"Learn More" button on home page not working

Dave, only Rex can truly answer this for sure (and I might be "sticking" my nose in a bit here :)), but when I read "3 editions" I immediately thought of 32-bit vs. 64-bit, which might certainly be considered "separate" editions. (The "binary representation" of the "physical" code, for want of a better term, is certainly very different for the 64-bit versions vs the 32-bit versions; and it is my distinct recollection, although I could certainly be wrong here ("recollection" isn't really one of my "strong suites" ;)) that the underlying Windows API has somewhat subtle differences (since I believe that Rex has made it very clear in the past that he uses the Windows API whenever possible rather than "rolling his own" (a very good "strategy", in my opinion), TCC will have (generally rather small) differences between the 64-bit version and the 32-bit version). However, I'll be the first to admit that the very existence of 64-bit TCC/LE is a good counter-argument to that theory; however, if TCC/LE doesn't use any of the API's in question (which I find quite likely) then it would be totally indistinguishable from the 32-bit version (other than speed, perhaps; but I will note that 64-bit is actually inherently slower than 32-bit is when doing operations that don't really benefit from being done in 64 bits; really, the single reason for the very existence of 64-bit processors is that 32-bit processors are inherently, without a lot of "work" and inconvenience in the eyes of the programmer, limited to 4 gigabytes of memory (physical RAM as opposed to "virtual" RAM; and it is rather difficult from a programmer's perspective for a single process to be able to access more than 4GB of RAM concurrently, whereas 64-bit is "theoretically" limited to 1.845 times 10 to the 19th power bytes of memory ("theoretically" because I suspect that it will be a very long time before machines with that amount of disk storage, much less RAM, actually exist) where that number is simply 4,294,967,296 squared), and in today's world of multi-media, in particular, 4GB is sometimes simply not enough.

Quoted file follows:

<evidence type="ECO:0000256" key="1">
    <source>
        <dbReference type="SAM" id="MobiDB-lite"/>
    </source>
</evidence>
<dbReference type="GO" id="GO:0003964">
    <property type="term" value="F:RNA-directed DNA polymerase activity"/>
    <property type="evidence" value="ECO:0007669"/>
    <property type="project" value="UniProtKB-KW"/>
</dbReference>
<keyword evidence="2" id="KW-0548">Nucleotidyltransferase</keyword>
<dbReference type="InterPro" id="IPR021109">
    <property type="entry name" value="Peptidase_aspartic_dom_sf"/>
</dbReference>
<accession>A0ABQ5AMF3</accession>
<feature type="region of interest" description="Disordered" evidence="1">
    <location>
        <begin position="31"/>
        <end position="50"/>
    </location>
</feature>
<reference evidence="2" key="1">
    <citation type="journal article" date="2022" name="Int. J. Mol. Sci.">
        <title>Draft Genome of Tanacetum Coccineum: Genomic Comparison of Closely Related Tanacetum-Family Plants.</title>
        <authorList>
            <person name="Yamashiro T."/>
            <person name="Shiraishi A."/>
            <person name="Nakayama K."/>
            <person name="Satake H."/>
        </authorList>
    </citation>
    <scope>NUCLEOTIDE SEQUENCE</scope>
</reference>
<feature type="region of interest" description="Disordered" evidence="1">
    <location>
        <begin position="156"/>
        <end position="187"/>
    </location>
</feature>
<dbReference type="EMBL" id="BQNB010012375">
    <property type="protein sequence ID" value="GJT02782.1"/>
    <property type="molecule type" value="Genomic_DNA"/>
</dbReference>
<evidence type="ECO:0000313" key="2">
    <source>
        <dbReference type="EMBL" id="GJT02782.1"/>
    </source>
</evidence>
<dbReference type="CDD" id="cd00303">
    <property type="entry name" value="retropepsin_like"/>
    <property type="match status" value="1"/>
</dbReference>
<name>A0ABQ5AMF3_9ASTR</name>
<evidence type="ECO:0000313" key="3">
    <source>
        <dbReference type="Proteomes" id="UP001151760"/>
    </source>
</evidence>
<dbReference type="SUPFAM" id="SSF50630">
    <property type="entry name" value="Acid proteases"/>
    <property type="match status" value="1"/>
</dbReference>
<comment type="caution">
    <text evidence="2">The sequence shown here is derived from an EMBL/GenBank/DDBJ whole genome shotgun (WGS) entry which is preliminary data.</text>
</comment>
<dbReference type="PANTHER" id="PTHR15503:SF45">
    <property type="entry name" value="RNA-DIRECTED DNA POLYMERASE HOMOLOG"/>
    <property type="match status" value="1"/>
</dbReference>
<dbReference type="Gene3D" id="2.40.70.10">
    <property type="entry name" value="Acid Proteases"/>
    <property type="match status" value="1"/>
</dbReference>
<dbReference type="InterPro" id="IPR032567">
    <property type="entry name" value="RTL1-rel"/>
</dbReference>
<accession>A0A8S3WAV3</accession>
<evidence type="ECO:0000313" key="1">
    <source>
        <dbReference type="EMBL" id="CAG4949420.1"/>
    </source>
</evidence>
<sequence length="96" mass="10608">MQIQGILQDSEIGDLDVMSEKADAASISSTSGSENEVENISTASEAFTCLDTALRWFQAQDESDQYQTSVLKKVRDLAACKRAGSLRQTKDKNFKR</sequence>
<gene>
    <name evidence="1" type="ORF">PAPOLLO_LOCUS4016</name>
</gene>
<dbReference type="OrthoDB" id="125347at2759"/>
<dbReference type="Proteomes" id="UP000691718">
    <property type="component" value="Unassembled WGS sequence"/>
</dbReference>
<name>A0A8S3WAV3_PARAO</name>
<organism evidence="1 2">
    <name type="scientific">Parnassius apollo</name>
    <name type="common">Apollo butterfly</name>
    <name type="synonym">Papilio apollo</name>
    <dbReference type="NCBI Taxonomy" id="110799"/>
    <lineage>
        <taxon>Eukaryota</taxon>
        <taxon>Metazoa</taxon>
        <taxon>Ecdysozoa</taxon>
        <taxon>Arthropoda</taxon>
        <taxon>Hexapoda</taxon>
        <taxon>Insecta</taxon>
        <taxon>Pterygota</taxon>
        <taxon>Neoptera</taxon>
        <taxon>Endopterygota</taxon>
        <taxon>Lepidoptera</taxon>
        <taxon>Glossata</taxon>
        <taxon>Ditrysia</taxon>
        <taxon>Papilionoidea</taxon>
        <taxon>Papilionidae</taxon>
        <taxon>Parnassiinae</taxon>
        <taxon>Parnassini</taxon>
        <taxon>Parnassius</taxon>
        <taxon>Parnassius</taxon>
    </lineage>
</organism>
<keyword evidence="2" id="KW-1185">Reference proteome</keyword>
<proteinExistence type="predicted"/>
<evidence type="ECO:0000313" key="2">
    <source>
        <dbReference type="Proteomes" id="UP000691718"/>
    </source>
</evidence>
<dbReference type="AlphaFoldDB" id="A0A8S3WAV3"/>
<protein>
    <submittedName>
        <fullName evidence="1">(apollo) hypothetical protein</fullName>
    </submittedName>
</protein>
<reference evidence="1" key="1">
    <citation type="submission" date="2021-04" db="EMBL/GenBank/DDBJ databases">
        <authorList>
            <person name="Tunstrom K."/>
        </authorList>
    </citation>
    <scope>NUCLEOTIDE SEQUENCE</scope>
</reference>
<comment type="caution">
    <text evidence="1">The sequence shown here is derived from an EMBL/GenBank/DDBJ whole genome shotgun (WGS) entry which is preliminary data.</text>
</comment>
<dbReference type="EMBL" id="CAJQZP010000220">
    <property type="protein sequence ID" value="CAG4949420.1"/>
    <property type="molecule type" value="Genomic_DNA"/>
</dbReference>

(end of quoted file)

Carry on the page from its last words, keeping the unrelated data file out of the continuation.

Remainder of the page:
- Dan